I hadn’t spoken to my former Raleigh News & Observer colleague in a month of Sundays, but the reason for his call was clear immediately after the “Hey”: In polite terms he was shocked, appalled and incensed by the front page article reporting that some Wake County schools are teaching students the traditional story of Thanksgiving is “a lie.”
The story said a correct “counter-narrative” being taught to children seeks to replace the image of a kumbaya feast with details of the “evil” the Pilgrims and others visited upon indigenous peoples. One 7th grader said, “Now that I’ve learned about how the Europeans committed genocide and were killing 10 to 30 million people of the Native Americans, I should think about Native Americans more on Thanksgiving.”
My colleague was surprised when I said I support the effort in theory – we should provide students with a wide range of perspectives on historical events. But I also told him that’s not what’s happening. Instead, the new, woke view of Thanksgiving simply substitutes the myth of early America’s goodness with an equally unnuanced myth of their murderous perfidy.
It reflects a much broader effort to weaponize history, transforming it into a tool of contemporary identity politics. Rather than making it more inclusive and complex, the movement’s goal is to cast the past as a Manichean battle between rapacious Europeans and entirely innocent people of color.
For instance, one of the pieces Wake County students reportedly read was “Thanksgiving: A Native American View” which portrays the native peoples the Pilgrim’s encountered as sweet souls who helped the beleaguered newcomers because “it was their way to give freely to those who had nothing.”
Perhaps. But the record also shows that war was common among indigenous tribes, some of whom found the Pilgrims, and their muskets, to be useful allies.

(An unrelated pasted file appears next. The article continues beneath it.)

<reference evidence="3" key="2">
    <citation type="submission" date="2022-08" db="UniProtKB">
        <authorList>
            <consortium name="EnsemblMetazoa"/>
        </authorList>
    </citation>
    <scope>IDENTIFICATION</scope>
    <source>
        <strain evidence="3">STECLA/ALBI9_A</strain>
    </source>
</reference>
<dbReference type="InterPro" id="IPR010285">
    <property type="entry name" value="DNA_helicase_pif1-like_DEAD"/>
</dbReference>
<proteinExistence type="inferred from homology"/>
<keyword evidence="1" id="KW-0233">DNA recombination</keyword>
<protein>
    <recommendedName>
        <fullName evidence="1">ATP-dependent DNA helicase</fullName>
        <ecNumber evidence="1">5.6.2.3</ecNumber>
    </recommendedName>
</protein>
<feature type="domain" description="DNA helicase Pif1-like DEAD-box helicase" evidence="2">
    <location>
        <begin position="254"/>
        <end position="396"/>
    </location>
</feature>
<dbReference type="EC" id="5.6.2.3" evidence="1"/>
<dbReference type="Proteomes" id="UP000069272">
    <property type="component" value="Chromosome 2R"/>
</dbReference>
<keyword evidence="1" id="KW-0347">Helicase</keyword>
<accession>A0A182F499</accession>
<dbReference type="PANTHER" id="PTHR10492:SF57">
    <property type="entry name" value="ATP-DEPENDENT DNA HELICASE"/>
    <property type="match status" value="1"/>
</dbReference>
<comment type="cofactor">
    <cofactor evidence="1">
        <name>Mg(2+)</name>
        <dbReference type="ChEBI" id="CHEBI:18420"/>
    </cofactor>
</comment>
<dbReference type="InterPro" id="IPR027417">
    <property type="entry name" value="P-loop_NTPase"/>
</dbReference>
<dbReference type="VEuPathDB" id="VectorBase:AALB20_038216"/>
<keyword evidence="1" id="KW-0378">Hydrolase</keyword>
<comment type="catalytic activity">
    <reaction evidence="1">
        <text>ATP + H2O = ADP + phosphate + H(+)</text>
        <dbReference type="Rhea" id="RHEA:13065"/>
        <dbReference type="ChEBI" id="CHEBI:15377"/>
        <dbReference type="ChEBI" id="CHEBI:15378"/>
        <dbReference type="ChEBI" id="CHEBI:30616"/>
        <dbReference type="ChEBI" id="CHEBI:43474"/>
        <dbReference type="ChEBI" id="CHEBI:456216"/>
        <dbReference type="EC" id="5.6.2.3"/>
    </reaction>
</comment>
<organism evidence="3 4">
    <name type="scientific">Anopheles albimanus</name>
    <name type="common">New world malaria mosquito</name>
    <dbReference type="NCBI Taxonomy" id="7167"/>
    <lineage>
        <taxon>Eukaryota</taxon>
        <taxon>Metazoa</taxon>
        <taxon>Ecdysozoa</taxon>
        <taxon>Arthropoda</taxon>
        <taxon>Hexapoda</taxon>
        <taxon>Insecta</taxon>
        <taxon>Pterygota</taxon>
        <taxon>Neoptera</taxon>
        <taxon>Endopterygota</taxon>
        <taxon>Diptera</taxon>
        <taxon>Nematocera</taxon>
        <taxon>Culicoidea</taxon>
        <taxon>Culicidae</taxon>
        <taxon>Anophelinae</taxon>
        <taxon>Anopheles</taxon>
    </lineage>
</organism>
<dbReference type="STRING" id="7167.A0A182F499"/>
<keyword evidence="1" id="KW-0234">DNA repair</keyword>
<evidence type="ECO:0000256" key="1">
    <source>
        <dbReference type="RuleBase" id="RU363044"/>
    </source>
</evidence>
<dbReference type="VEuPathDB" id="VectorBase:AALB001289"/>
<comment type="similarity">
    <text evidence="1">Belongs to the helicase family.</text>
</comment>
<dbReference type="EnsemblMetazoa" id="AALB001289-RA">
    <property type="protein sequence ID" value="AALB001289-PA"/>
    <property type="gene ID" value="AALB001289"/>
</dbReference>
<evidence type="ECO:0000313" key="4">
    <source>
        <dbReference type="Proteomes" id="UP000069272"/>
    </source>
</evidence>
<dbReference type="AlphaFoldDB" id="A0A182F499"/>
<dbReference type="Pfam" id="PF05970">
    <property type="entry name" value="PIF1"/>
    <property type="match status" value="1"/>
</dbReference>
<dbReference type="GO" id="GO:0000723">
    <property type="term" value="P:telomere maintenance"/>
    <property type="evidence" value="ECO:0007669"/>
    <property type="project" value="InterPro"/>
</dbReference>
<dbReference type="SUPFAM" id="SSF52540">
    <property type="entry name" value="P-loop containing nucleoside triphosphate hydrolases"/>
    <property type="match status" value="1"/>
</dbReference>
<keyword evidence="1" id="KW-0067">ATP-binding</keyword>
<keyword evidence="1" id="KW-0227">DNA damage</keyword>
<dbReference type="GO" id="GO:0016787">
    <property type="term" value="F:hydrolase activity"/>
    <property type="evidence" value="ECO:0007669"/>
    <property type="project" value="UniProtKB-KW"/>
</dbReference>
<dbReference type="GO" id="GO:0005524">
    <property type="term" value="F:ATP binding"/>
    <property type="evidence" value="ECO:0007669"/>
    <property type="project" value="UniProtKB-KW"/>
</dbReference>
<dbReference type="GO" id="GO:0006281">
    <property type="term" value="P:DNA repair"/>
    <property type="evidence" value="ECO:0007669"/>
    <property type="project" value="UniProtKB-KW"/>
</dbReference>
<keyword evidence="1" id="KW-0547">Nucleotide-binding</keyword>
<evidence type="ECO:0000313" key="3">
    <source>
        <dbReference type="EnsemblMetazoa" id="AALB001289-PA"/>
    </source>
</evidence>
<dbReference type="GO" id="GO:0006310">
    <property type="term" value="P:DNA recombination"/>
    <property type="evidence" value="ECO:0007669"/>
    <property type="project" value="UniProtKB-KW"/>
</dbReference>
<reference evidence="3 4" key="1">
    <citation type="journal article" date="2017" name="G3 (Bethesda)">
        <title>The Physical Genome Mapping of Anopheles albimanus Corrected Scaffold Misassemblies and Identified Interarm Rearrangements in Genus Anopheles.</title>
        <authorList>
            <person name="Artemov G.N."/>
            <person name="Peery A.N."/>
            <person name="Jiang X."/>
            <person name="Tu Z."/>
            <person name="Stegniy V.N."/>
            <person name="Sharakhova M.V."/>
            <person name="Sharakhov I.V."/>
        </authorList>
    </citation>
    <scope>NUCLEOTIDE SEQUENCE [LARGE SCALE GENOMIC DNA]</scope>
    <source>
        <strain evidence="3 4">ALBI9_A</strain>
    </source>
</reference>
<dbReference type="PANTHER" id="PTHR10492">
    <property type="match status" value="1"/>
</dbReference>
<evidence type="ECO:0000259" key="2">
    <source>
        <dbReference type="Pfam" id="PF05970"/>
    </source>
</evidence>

It is so easy to signal one’s virtue today by decrying our shameful treatment of native peoples – though I have yet to meet a social justice warrior willing to return their private land to make amends.
Dark chapters of our past should be illuminated. But they must be taught with an understanding that Americans were not uniquely or solely evil – we have plenty to be proud of.
No one is blameless; tribal wars and slavery are among the oldest human institutions. This fact does not rehabilitate cruel past practices. But it is crucial context that is missing from ongoing movements to turn history into propaganda for today’s culture wars.
Wake County’s new approach to Thanksgiving is connected, for example, to the rise of “ethnic studies” curricula at secondary schools across the country. As former N&O reporter John Murawski recently observed, it focuses on “how race, class, gender, sexuality and citizenship status are tools of oppression, power and privilege. [Students] are taught about colonialism, state violence, racism, intergenerational trauma, heteropatriarchy and the common thread that links them: ‘whiteness.’”
More troubling is that students are not just expected to learn but to become activists, as they are “graded on how well they apply these concepts in writing assignments, performances and community organizing projects.”
Another high-profile effort in this movement was the New York Times’ recent “1619 Project,” a series of articles published in August that cast aside the Declaration of Independence, immigration, westward expansion to place slavery at the very center of American history.
Leading scholars – including Gordon Wood and James McPherson – have lambasted the project as pseudohistory. Nevertheless, the Times has partnered with the Pulitzer Center to distribute the series and other teaching materials to schools across the country.
Replacing one set of myths with another is not education, it is brainwashing. Our children and our country deserve better.